The government should be congratulated on the courageous plan to build a government/industry funded broadband network as announced earlier today. Coming from outside Australia and seeing the close to monopoly position Telstra currently have one may wonder why this has not happened before. Perhaps now we can get SIP pops and IPTV plus video on demand like civilised countries. This will inevitably open up opportunities for innovation and service roll out in Australia. If the government combine the one laptop per child, NBN and a building policy that each home should have at least one networked computer as minimum standard as is the case in countries such as Sweden, perhaps Australia will be able to embrace this crazy thing called the Internet and start to take advantage of its enabling powers and information distribution capabilities.

One worry though; if the government owns the national backbone, wouldn't that be the perfect place for content filters? This way the government fully control the Internet and will not have to deal with irritating and questioning ISPs. THey don't even need to tell the general public they are doing it, shhhhhhh.

Thursday, March 26, 2009

Public lecture

Loose thoughts by Bjorn Landfeldt

I will be giving a public lecture next Friday April 3, on the topic of the Australian Internet content filtering affair. The point is to provide an academic researchers view on the matter and to highlight some fundamental issues that makes it difficult to implement the proposed scheme, all welcome.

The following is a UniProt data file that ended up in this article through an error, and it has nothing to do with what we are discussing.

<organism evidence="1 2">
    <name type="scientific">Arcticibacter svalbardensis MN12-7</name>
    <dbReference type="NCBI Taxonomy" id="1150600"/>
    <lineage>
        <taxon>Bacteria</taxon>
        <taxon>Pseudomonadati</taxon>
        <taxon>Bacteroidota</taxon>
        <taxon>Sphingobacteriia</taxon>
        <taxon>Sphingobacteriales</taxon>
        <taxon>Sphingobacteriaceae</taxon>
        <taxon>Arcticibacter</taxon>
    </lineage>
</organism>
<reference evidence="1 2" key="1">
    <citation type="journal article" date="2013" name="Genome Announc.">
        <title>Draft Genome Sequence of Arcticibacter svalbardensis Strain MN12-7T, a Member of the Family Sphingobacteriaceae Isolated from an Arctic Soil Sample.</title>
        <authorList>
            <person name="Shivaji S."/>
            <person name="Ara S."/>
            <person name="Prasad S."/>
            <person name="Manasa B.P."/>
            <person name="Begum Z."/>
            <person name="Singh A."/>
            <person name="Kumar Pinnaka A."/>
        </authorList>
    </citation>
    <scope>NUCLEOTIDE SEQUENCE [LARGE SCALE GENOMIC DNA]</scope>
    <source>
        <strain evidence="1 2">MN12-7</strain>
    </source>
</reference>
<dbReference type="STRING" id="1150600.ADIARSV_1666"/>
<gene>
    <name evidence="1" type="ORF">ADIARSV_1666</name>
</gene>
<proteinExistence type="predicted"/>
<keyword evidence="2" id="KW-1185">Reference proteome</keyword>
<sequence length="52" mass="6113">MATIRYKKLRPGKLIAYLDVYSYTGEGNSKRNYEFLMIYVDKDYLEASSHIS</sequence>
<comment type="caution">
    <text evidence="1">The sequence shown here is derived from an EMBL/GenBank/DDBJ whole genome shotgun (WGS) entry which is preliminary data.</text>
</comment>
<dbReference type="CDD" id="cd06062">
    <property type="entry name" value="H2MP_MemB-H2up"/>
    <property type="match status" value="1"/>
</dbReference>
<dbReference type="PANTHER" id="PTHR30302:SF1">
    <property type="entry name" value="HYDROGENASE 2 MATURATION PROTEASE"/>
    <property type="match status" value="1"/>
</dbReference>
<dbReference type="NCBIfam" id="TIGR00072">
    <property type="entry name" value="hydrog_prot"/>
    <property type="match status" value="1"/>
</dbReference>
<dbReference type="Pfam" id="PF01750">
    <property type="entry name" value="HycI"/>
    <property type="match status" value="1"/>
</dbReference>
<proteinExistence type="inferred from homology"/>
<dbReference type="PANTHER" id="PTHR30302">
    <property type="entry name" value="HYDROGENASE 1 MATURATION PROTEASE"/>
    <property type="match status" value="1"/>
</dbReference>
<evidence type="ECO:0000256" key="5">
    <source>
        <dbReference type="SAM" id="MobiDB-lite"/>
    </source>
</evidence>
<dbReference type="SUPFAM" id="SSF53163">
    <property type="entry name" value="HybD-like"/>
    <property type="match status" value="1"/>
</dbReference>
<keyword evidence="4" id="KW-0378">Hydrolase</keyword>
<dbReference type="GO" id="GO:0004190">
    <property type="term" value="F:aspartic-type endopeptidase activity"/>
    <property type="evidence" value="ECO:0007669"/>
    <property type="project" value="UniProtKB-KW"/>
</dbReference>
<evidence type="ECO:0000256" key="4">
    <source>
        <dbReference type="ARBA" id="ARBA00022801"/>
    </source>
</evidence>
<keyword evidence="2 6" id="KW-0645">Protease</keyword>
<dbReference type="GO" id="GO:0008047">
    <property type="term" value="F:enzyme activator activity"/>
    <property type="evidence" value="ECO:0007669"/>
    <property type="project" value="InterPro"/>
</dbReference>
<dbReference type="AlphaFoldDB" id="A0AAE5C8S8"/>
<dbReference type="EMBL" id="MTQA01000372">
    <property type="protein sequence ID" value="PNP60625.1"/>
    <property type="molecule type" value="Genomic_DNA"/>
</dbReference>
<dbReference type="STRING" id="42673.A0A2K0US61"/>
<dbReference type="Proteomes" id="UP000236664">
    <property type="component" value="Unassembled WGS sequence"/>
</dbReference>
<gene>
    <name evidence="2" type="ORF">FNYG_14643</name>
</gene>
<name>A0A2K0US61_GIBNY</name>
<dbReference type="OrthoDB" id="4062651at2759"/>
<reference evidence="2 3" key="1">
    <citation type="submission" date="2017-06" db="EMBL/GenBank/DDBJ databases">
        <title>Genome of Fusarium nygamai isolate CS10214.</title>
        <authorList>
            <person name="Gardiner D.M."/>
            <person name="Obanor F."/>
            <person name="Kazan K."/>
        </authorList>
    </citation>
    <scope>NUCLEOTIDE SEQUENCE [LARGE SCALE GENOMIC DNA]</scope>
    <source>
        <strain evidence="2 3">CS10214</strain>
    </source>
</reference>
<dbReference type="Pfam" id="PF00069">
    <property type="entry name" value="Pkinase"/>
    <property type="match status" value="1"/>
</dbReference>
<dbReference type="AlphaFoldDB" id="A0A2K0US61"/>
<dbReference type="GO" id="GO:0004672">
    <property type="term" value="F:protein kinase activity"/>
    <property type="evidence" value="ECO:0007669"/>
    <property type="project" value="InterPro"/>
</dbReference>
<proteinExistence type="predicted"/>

The lecture will be held at University of Sydney, the Peter Nicoll Russel (PNR) building in the Engineering precinct, 4-5 pm.

Tuesday, March 24, 2009

Councils getting rid of scuba diving in Sydney

Loose thoughts by Bjorn Landfeldt

One aspect of scuba diving is that you carry heavy equipment around, and it is important to be able to get close to the entry/exit point when changing and putting the gear on. Another important issue is to have safe entry/exit, shielded from waves and swell.

Pat Morin just forwarded an email by Michael McFadyen about Randwick council wanting to change parking conditions at Bare Island, so that the number of spaces is kept constant but the ones close to the island are removed or largely removed. For scuba divers this is of course an absolute disaster. Bare Island is the most popular Sydney dive site because diving is really good and there is convenient parking close to the dive sites. Already, divers cannot use Clovelly pool at Shark point for much of the year and getting out at the point is close to deadly (forcing people to try can really cause accidents). The parking at North Bondi was removed last year so that can't be dived anymore.